2021 rushing attack might be 49ers’ most dynamic under Kyle Shanahan

Peninsula Premier Admin

SANTA CLARA — The 49ers’ opening-drive touchdown Sunday defined what their offense is truly about this season: rushing dominance.

That two-quarterback rotation? An intentional sideshow, and also a facilitator.

So it was Sunday that Raheem Mostert reeled off 53 yards on the opening series with speed and wide-open lanes. Jimmy Garoppolo, after shuffling in and out with Trey Lance, capped the drive by perilously darting across the goal line.

All told, the 49ers racked up 242 rushing yards in the preseason-closing rout of the Raiders.

“It’s very important to us to run the ball around here, so, I like the personnel that we have,” coach Kyle Shanahan said.

Mostert had the NFL’s two fastest registered runs last season. His speed remains glorious. But he could be splitting carries, and not only with fellow running backs. The 49ers added Lance with their versatile wide receivers to the rushing mix this season.

Shanahan described his rushers as “a bunch of guys with different skill sets,” and that goes beyond the four speedy running backs they rostered — Mostert, JaMycal Hasty and rookies Trey Sermon and Elijah Mitchell. (Prediction: Mostert gets 60 percent of snaps, Sermon 30 percent, the rest to Hasty or Mitchell.)

Other options are receivers Deebo Samuel, Brandon Aiyuk and possibly Jalen Hurd, not to mention fullback Kyle Juszczyk and, the newest asset, Lance, whose rushing ability was mostly hidden in the preseason before Sunday’s touchdown run.

“There’s been a few changes, new plays, whole new schemes. It’s awesome,” guard Daniel Brunskill said. “All it’s going to do is make our run game better. … It’s exciting because when Trey comes out there, now teams’ brains are scrambling and they’ve got to think if we’re running a zone-read game or if he’s out there to pass, or are we running our normal offense.”

Also, don’t forget that the 49ers’ offensive line might be their best in a decade, with center Alex Mack joining the fray, left tackle Trent Williams returning on the richest deal for an offensive lineman, and rookie guard Aaron Banks waiting in the wings. Tight end George Kittle is known for gleefully throwing a block or two, too.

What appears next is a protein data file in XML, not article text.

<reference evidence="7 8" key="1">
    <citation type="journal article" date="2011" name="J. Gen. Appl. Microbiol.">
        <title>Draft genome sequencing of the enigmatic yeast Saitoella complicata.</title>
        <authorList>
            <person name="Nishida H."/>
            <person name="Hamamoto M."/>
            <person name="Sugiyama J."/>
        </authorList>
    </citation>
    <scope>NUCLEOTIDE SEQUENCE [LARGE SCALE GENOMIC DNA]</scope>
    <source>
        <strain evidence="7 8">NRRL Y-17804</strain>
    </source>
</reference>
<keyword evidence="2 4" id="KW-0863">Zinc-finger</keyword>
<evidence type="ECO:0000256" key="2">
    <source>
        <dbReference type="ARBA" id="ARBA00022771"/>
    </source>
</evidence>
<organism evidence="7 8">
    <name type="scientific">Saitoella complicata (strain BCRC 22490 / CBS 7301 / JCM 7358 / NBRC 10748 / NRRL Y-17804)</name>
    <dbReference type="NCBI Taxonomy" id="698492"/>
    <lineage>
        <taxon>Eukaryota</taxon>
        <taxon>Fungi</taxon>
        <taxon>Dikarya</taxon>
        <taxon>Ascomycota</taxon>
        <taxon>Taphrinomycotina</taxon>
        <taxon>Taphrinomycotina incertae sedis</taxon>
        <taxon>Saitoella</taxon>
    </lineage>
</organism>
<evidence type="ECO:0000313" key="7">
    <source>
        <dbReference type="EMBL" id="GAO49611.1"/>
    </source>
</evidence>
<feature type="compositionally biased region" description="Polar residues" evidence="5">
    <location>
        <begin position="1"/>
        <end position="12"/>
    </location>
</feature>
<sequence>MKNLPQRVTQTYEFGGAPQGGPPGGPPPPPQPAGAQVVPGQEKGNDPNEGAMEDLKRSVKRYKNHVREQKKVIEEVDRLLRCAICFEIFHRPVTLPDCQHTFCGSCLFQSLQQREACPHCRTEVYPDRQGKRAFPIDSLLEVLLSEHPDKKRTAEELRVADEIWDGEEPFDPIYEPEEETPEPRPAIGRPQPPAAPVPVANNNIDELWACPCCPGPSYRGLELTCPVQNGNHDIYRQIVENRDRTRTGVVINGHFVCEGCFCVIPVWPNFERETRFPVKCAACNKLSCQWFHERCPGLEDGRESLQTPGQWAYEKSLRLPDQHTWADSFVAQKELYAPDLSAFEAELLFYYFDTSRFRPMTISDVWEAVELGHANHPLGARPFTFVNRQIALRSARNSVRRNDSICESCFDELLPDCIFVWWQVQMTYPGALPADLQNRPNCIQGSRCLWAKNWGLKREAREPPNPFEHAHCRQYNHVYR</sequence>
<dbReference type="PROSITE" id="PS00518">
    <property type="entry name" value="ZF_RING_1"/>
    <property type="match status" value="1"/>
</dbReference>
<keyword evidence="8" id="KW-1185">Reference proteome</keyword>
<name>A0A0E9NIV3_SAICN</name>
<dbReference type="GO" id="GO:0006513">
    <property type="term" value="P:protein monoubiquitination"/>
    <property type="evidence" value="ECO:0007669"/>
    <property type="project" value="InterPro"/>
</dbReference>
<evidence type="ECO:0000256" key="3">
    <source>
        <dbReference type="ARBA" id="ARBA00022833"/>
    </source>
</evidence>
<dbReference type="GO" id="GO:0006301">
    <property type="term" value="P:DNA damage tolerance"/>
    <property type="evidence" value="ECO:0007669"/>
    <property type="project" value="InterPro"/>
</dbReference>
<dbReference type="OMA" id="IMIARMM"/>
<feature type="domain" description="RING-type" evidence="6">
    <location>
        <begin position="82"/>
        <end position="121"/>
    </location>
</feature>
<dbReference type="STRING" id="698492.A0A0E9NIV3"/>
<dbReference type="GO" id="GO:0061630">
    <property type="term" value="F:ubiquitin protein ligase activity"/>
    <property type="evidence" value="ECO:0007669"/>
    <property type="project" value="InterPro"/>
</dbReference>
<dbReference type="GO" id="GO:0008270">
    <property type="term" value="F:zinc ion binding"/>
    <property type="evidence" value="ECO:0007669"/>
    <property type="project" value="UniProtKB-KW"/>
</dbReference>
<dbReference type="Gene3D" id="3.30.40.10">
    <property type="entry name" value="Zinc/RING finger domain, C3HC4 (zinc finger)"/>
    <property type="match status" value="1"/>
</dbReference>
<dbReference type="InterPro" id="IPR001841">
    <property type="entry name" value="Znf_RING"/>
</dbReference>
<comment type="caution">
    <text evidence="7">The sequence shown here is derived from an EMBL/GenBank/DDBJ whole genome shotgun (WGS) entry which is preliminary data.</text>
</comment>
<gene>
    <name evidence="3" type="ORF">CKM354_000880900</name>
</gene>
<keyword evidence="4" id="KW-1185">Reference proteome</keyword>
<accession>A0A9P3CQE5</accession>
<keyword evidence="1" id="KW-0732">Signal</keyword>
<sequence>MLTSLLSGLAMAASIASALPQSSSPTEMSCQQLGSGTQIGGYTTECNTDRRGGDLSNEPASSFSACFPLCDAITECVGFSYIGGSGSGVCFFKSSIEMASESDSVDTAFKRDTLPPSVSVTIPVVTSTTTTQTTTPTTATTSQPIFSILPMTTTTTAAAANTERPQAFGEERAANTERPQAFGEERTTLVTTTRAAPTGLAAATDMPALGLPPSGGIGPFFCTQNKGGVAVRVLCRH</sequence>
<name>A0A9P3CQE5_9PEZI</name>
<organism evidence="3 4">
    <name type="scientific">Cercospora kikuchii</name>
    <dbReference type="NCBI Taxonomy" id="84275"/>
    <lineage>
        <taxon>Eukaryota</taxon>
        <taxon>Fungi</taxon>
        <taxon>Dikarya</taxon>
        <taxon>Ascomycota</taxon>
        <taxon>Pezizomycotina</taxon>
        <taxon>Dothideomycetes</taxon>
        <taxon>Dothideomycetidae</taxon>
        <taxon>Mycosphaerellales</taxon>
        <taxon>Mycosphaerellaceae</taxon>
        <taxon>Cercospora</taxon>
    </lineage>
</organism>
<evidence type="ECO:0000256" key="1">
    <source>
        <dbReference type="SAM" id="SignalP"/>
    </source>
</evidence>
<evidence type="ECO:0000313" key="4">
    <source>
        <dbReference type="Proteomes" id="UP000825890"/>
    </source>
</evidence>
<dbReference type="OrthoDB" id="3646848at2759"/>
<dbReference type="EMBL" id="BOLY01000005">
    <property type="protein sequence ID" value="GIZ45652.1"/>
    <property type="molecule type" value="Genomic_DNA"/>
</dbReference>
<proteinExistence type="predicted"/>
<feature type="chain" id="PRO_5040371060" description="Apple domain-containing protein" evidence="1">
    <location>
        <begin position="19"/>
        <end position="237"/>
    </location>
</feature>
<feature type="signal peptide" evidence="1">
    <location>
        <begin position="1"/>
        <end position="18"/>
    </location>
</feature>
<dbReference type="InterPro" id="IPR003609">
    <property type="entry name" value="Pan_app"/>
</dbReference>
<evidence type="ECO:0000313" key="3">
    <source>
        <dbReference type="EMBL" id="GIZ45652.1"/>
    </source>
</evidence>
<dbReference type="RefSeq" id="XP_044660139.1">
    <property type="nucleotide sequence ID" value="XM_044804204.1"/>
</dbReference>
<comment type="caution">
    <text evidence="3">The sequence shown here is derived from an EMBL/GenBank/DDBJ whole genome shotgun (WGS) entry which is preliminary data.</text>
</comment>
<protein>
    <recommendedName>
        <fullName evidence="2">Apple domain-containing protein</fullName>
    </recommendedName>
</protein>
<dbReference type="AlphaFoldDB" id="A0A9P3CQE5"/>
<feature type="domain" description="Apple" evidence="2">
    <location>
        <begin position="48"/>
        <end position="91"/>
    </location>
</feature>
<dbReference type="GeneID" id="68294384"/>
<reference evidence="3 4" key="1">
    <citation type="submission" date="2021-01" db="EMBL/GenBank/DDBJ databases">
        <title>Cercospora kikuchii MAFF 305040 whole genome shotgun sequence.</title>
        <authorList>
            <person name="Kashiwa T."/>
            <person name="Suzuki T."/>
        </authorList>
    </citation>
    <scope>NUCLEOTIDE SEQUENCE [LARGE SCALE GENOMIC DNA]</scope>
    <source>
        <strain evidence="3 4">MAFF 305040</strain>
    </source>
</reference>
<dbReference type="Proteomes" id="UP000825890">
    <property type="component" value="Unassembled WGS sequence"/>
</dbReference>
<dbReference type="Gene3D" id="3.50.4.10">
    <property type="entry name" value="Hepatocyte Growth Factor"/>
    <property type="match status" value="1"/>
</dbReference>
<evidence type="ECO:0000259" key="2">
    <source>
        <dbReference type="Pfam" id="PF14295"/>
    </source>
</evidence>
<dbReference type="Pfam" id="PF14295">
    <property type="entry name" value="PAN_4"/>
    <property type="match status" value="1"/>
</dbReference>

Williams isn’t phased by a potential quarterback rotation, saying simply of the blocking assignments: “We do our thing and then they do their thing.”

Back to Mostert. He is in the final year of his contract ($3 million salary). Knee and ankle injuries limited him to eight games last season, the only eight starts of his six-year career.

“Raheem can’t control whether he gets hurt or not, but he can control what he does, and he’s prepared himself so hard for these situations,” Shanahan said when asked if Mostert is an elite rusher. “If he stays healthy, then everyone will know that. And if not, hopefully he gets the credit for what he does when he’s out there, because he’s been a big deal for us.”

Mostert’s opening-drive dominance in Sunday’s preseason finale was reminiscent of his 220-yard, four-touchdown masterpiece against the Green Bay Packers for the 2019 season’s NFC Championship.

“It felt great being out there. I was happy,” Mostert said of Sunday’s action. “I was excited, got some explosive runs and I just need to make sure I carry that on over to the opener against Detroit.”

The 49ers open the regular season Sept. 12 at Detroit. That’s when, if Lance’s injured finger heals, the run game could take on a new dimension with zone-read keepers by him or handoffs to Mostert and other backs.

“We just have to make sure that we don’t grip the ball too hard or just automatically assume that Trey’s going to pull it or anything like that,” Mostert said. “It takes practice and once you get that practice in, it’s going to be great.”

Sanu was with the Atlanta Falcons when Shanahan coordinated that offense to the Super Bowl, with league MVP quarterback Matt Ryan. Is this offense as potent?

“We’ve got different skill sets of receivers, but (Shanahan) wasn’t trying to hand the ball off to Julio (Jones) in the backfield,” Sanu said. “But you’ve got a guy like Deebo who can make plays, a guy like Aiyuk, myself, name it. You’ve got to take full advantage of it.”


— Quarterback Trey Lance, for the second straight day, went through quarterback drills without touching a football because of an injured right index finger.

— Wide receivers Brandon Aiyuk (hamstring) and Jalen Hurd (presumably knee tendinitis) did not participate, nor did defensive linemen D.J. Jones and Kevin Givens, linebacker Dre Greenlaw, and cornerback Dontae Johnson.

— Debuting were practice-squad additions Tanner Hudson, a tight end formerly of the Tampa Bay Buccaneers, and Dee Virgin, a cornerback who was released this week by the New England Patriots.

— Wide receiver Travis Benjamin, re-signed Wednesday to the practice squad, is progressing through the post-concussion protocol. He wore a no-contact jersey, as did linebacker Azeez Al-Shaair (elbow).


The 49ers’ fourth annual Players for a Purpose dinner brought in a record $650,000 toward the 49ers Foundation, which benefits Bay Area youth programs. Honored at the Levi’s Stadium event were Mostert and his wife, Devon, with the 49ers’ Community Impact award.


Contributed by local news sources

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